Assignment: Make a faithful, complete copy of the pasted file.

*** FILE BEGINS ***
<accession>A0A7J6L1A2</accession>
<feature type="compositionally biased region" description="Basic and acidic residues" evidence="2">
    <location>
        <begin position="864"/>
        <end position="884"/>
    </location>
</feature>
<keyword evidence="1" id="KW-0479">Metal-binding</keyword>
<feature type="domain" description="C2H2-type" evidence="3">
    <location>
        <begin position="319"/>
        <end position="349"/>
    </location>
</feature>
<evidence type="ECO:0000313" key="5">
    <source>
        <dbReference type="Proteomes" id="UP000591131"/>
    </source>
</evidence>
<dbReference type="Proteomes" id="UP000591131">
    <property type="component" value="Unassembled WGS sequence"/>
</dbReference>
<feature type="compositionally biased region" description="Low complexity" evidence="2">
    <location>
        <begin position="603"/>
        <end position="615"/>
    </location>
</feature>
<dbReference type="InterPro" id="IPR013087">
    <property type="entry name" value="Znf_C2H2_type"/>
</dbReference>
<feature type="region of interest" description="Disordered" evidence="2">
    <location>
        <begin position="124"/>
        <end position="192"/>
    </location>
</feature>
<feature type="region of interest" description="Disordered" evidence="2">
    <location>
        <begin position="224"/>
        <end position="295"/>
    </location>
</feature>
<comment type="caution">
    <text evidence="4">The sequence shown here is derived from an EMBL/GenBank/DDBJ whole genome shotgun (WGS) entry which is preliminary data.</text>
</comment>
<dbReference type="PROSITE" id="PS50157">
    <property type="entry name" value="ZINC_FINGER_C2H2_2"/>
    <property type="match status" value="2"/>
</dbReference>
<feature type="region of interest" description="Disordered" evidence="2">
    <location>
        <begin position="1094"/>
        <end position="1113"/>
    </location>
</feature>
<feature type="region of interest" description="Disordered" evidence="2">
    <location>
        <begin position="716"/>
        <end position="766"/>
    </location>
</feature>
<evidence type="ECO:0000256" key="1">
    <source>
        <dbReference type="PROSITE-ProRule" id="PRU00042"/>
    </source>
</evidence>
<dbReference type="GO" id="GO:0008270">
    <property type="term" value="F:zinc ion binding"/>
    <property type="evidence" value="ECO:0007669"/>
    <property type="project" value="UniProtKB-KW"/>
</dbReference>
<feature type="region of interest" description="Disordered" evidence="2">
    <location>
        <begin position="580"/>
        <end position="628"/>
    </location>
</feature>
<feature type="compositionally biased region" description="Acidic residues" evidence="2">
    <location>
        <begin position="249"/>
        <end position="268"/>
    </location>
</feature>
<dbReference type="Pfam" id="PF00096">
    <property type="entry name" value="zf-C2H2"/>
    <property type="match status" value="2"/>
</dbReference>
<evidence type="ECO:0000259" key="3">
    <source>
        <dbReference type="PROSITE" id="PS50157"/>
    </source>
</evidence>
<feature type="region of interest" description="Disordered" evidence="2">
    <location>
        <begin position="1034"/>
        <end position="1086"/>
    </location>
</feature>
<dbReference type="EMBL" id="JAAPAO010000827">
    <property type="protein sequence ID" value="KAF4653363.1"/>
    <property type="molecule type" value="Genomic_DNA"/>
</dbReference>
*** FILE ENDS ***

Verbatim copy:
<accession>A0A7J6L1A2</accession>
<feature type="compositionally biased region" description="Basic and acidic residues" evidence="2">
    <location>
        <begin position="864"/>
        <end position="884"/>
    </location>
</feature>
<keyword evidence="1" id="KW-0479">Metal-binding</keyword>
<feature type="domain" description="C2H2-type" evidence="3">
    <location>
        <begin position="319"/>
        <end position="349"/>
    </location>
</feature>
<evidence type="ECO:0000313" key="5">
    <source>
        <dbReference type="Proteomes" id="UP000591131"/>
    </source>
</evidence>
<dbReference type="Proteomes" id="UP000591131">
    <property type="component" value="Unassembled WGS sequence"/>
</dbReference>
<feature type="compositionally biased region" description="Low complexity" evidence="2">
    <location>
        <begin position="603"/>
        <end position="615"/>
    </location>
</feature>
<dbReference type="InterPro" id="IPR013087">
    <property type="entry name" value="Znf_C2H2_type"/>
</dbReference>
<feature type="region of interest" description="Disordered" evidence="2">
    <location>
        <begin position="124"/>
        <end position="192"/>
    </location>
</feature>
<feature type="region of interest" description="Disordered" evidence="2">
    <location>
        <begin position="224"/>
        <end position="295"/>
    </location>
</feature>
<comment type="caution">
    <text evidence="4">The sequence shown here is derived from an EMBL/GenBank/DDBJ whole genome shotgun (WGS) entry which is preliminary data.</text>
</comment>
<dbReference type="PROSITE" id="PS50157">
    <property type="entry name" value="ZINC_FINGER_C2H2_2"/>
    <property type="match status" value="2"/>
</dbReference>
<feature type="region of interest" description="Disordered" evidence="2">
    <location>
        <begin position="1094"/>
        <end position="1113"/>
    </location>
</feature>
<feature type="region of interest" description="Disordered" evidence="2">
    <location>
        <begin position="716"/>
        <end position="766"/>
    </location>
</feature>
<evidence type="ECO:0000256" key="1">
    <source>
        <dbReference type="PROSITE-ProRule" id="PRU00042"/>
    </source>
</evidence>
<dbReference type="GO" id="GO:0008270">
    <property type="term" value="F:zinc ion binding"/>
    <property type="evidence" value="ECO:0007669"/>
    <property type="project" value="UniProtKB-KW"/>
</dbReference>
<feature type="region of interest" description="Disordered" evidence="2">
    <location>
        <begin position="580"/>
        <end position="628"/>
    </location>
</feature>
<feature type="compositionally biased region" description="Acidic residues" evidence="2">
    <location>
        <begin position="249"/>
        <end position="268"/>
    </location>
</feature>
<dbReference type="Pfam" id="PF00096">
    <property type="entry name" value="zf-C2H2"/>
    <property type="match status" value="2"/>
</dbReference>
<evidence type="ECO:0000259" key="3">
    <source>
        <dbReference type="PROSITE" id="PS50157"/>
    </source>
</evidence>
<feature type="region of interest" description="Disordered" evidence="2">
    <location>
        <begin position="1034"/>
        <end position="1086"/>
    </location>
</feature>
<dbReference type="EMBL" id="JAAPAO010000827">
    <property type="protein sequence ID" value="KAF4653363.1"/>
    <property type="molecule type" value="Genomic_DNA"/>
</dbReference>